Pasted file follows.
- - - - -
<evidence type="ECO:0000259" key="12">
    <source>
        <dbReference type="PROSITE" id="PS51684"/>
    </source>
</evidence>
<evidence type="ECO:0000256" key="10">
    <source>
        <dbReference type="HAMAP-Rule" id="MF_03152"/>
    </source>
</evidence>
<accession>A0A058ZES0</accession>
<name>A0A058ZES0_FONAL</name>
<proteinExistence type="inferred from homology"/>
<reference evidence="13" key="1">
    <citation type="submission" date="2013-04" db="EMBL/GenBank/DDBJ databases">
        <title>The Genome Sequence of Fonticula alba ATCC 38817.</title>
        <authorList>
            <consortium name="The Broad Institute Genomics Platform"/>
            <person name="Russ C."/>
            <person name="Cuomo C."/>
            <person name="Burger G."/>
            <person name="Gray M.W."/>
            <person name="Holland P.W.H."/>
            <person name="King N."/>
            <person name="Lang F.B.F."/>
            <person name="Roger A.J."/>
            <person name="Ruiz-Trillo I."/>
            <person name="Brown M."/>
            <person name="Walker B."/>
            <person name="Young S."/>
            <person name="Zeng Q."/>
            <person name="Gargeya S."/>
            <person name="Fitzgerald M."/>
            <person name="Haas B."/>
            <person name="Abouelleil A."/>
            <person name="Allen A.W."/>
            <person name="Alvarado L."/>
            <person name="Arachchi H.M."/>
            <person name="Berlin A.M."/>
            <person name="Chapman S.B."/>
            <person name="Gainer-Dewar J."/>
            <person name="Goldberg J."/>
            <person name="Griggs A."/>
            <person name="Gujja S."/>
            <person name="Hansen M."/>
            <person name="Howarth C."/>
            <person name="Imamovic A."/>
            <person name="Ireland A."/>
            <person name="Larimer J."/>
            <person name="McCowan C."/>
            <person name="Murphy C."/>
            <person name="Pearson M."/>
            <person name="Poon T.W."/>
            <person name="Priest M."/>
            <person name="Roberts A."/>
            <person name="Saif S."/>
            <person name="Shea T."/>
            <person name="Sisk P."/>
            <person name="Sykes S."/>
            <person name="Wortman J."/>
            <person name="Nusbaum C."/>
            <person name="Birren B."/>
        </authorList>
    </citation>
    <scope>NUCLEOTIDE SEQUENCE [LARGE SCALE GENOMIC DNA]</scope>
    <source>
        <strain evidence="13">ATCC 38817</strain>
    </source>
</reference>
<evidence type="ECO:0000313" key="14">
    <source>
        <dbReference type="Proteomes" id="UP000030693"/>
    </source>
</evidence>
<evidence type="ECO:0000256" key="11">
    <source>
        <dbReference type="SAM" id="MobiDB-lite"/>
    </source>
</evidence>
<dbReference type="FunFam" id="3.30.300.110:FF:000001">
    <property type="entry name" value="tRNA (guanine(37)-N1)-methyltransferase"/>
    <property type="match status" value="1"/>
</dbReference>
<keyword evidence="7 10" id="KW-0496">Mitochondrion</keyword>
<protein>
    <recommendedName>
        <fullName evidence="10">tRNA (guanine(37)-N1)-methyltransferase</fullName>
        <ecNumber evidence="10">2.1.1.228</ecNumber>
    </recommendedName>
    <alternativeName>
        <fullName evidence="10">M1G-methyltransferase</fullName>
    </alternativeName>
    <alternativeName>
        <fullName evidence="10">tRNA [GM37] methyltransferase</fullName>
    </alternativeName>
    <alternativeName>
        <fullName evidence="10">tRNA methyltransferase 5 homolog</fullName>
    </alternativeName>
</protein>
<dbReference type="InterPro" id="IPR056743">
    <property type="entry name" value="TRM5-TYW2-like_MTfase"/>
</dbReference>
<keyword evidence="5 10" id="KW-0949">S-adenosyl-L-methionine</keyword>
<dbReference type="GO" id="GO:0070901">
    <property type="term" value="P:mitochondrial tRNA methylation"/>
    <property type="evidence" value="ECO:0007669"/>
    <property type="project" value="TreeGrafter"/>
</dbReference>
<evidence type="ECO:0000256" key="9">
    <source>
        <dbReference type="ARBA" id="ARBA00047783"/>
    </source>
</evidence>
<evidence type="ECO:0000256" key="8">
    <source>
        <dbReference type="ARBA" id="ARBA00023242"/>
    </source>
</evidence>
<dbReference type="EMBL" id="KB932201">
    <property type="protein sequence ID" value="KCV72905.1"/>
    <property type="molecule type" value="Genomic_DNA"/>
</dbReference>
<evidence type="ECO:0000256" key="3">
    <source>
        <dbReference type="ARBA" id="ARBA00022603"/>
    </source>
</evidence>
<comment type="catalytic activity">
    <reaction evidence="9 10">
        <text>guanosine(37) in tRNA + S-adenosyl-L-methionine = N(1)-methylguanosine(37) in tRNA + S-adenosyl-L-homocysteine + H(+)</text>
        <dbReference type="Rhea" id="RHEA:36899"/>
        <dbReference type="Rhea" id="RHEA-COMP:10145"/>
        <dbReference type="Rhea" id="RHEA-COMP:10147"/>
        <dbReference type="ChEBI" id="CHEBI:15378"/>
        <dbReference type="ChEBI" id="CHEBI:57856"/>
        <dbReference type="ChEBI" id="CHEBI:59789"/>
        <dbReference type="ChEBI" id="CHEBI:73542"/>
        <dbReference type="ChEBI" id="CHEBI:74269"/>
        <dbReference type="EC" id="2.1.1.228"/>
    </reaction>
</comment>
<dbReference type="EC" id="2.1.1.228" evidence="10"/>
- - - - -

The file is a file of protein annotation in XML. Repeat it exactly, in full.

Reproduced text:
<evidence type="ECO:0000259" key="12">
    <source>
        <dbReference type="PROSITE" id="PS51684"/>
    </source>
</evidence>
<evidence type="ECO:0000256" key="10">
    <source>
        <dbReference type="HAMAP-Rule" id="MF_03152"/>
    </source>
</evidence>
<accession>A0A058ZES0</accession>
<name>A0A058ZES0_FONAL</name>
<proteinExistence type="inferred from homology"/>
<reference evidence="13" key="1">
    <citation type="submission" date="2013-04" db="EMBL/GenBank/DDBJ databases">
        <title>The Genome Sequence of Fonticula alba ATCC 38817.</title>
        <authorList>
            <consortium name="The Broad Institute Genomics Platform"/>
            <person name="Russ C."/>
            <person name="Cuomo C."/>
            <person name="Burger G."/>
            <person name="Gray M.W."/>
            <person name="Holland P.W.H."/>
            <person name="King N."/>
            <person name="Lang F.B.F."/>
            <person name="Roger A.J."/>
            <person name="Ruiz-Trillo I."/>
            <person name="Brown M."/>
            <person name="Walker B."/>
            <person name="Young S."/>
            <person name="Zeng Q."/>
            <person name="Gargeya S."/>
            <person name="Fitzgerald M."/>
            <person name="Haas B."/>
            <person name="Abouelleil A."/>
            <person name="Allen A.W."/>
            <person name="Alvarado L."/>
            <person name="Arachchi H.M."/>
            <person name="Berlin A.M."/>
            <person name="Chapman S.B."/>
            <person name="Gainer-Dewar J."/>
            <person name="Goldberg J."/>
            <person name="Griggs A."/>
            <person name="Gujja S."/>
            <person name="Hansen M."/>
            <person name="Howarth C."/>
            <person name="Imamovic A."/>
            <person name="Ireland A."/>
            <person name="Larimer J."/>
            <person name="McCowan C."/>
            <person name="Murphy C."/>
            <person name="Pearson M."/>
            <person name="Poon T.W."/>
            <person name="Priest M."/>
            <person name="Roberts A."/>
            <person name="Saif S."/>
            <person name="Shea T."/>
            <person name="Sisk P."/>
            <person name="Sykes S."/>
            <person name="Wortman J."/>
            <person name="Nusbaum C."/>
            <person name="Birren B."/>
        </authorList>
    </citation>
    <scope>NUCLEOTIDE SEQUENCE [LARGE SCALE GENOMIC DNA]</scope>
    <source>
        <strain evidence="13">ATCC 38817</strain>
    </source>
</reference>
<evidence type="ECO:0000313" key="14">
    <source>
        <dbReference type="Proteomes" id="UP000030693"/>
    </source>
</evidence>
<evidence type="ECO:0000256" key="11">
    <source>
        <dbReference type="SAM" id="MobiDB-lite"/>
    </source>
</evidence>
<dbReference type="FunFam" id="3.30.300.110:FF:000001">
    <property type="entry name" value="tRNA (guanine(37)-N1)-methyltransferase"/>
    <property type="match status" value="1"/>
</dbReference>
<keyword evidence="7 10" id="KW-0496">Mitochondrion</keyword>
<protein>
    <recommendedName>
        <fullName evidence="10">tRNA (guanine(37)-N1)-methyltransferase</fullName>
        <ecNumber evidence="10">2.1.1.228</ecNumber>
    </recommendedName>
    <alternativeName>
        <fullName evidence="10">M1G-methyltransferase</fullName>
    </alternativeName>
    <alternativeName>
        <fullName evidence="10">tRNA [GM37] methyltransferase</fullName>
    </alternativeName>
    <alternativeName>
        <fullName evidence="10">tRNA methyltransferase 5 homolog</fullName>
    </alternativeName>
</protein>
<dbReference type="InterPro" id="IPR056743">
    <property type="entry name" value="TRM5-TYW2-like_MTfase"/>
</dbReference>
<keyword evidence="5 10" id="KW-0949">S-adenosyl-L-methionine</keyword>
<dbReference type="GO" id="GO:0070901">
    <property type="term" value="P:mitochondrial tRNA methylation"/>
    <property type="evidence" value="ECO:0007669"/>
    <property type="project" value="TreeGrafter"/>
</dbReference>
<evidence type="ECO:0000256" key="9">
    <source>
        <dbReference type="ARBA" id="ARBA00047783"/>
    </source>
</evidence>
<evidence type="ECO:0000256" key="8">
    <source>
        <dbReference type="ARBA" id="ARBA00023242"/>
    </source>
</evidence>
<dbReference type="EMBL" id="KB932201">
    <property type="protein sequence ID" value="KCV72905.1"/>
    <property type="molecule type" value="Genomic_DNA"/>
</dbReference>
<evidence type="ECO:0000256" key="3">
    <source>
        <dbReference type="ARBA" id="ARBA00022603"/>
    </source>
</evidence>
<comment type="catalytic activity">
    <reaction evidence="9 10">
        <text>guanosine(37) in tRNA + S-adenosyl-L-methionine = N(1)-methylguanosine(37) in tRNA + S-adenosyl-L-homocysteine + H(+)</text>
        <dbReference type="Rhea" id="RHEA:36899"/>
        <dbReference type="Rhea" id="RHEA-COMP:10145"/>
        <dbReference type="Rhea" id="RHEA-COMP:10147"/>
        <dbReference type="ChEBI" id="CHEBI:15378"/>
        <dbReference type="ChEBI" id="CHEBI:57856"/>
        <dbReference type="ChEBI" id="CHEBI:59789"/>
        <dbReference type="ChEBI" id="CHEBI:73542"/>
        <dbReference type="ChEBI" id="CHEBI:74269"/>
        <dbReference type="EC" id="2.1.1.228"/>
    </reaction>
</comment>
<dbReference type="EC" id="2.1.1.228" evidence="10"/>